Their important message is that anyone with any of these conditions should be investigated for celiac disease.
    3) Non-celiac Associated Skin Diseases
    The skin is a frequent target organ in gluten-sensitivity. The skin, hair and teeth can all be disturbed by gluten. However, eczema is a much more common manifestation of gluten-sensitivity.
    Humbert and his dermatology colleagues (Gluten intolerance and skin diseases, 2006) wrote this about gluten and skin disease:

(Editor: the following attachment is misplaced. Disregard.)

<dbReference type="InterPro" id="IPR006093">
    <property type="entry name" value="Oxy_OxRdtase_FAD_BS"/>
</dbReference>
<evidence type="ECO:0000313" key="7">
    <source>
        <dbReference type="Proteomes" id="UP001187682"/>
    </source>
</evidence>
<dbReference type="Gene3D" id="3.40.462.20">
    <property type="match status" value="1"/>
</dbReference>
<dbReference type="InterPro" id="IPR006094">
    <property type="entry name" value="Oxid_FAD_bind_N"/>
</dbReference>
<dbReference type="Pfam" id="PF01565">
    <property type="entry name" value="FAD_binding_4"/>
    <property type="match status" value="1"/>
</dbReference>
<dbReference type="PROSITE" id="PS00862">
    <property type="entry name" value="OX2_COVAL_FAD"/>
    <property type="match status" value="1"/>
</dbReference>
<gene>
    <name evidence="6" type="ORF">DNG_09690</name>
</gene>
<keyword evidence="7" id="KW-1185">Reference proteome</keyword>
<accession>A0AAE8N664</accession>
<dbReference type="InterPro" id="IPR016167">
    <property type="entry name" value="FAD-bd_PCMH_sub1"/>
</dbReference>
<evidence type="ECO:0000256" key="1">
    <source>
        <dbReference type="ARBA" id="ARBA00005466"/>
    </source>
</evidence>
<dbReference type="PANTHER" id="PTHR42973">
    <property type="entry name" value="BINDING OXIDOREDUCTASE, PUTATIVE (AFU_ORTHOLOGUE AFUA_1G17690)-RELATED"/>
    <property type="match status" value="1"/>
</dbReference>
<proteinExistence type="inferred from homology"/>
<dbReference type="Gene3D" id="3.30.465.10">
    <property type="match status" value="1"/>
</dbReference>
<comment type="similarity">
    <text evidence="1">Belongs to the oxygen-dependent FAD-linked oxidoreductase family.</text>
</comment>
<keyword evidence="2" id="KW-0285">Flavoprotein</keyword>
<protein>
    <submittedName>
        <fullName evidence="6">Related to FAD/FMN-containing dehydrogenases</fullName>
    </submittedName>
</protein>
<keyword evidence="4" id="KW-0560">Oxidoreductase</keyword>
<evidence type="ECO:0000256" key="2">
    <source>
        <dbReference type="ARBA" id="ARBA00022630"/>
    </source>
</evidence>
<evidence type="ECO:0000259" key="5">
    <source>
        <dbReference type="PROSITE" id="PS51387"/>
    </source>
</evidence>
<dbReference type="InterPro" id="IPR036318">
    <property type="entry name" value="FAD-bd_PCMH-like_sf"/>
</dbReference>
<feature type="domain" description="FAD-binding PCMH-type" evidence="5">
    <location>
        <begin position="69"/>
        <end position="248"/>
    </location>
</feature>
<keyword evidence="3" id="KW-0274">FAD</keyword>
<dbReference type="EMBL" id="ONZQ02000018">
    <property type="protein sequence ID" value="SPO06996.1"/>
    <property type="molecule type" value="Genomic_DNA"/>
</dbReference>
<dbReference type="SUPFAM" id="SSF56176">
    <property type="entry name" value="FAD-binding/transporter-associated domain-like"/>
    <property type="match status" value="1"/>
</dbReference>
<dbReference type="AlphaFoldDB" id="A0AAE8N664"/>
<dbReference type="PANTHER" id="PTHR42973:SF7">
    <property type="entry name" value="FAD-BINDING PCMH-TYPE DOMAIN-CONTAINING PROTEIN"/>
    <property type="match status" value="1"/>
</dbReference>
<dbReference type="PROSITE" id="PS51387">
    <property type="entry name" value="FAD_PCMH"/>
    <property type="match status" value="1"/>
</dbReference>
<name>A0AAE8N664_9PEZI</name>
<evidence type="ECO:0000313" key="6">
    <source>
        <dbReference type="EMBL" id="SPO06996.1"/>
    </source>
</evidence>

"Gluten sensitivity, with or without celiac disease symptoms and intestinal pathology, has been suggested as a potentially treatable cause of various diseases. There have been numerous reports linking celiac disease with several skin conditions. Dermatitis herpetiformis is actually a skin manifestation of celiac disease. Autoimmune diseases, allergic diseases, psoriasis and miscellaneous diseases have also been described with gluten intolerance." "Dermatologists should be familiar with the appraisal of gluten sensitive enteropathy and should be able to search for an underlying gluten intolerance. Serological screening by means of anti-gliadin, anti-endomysial and tissue-transglutaminase antibodies should be performed. Gluten intolerance gives rise to a variety of dermatological manifestations which may benefit from a gluten-free diet." This is an important statement.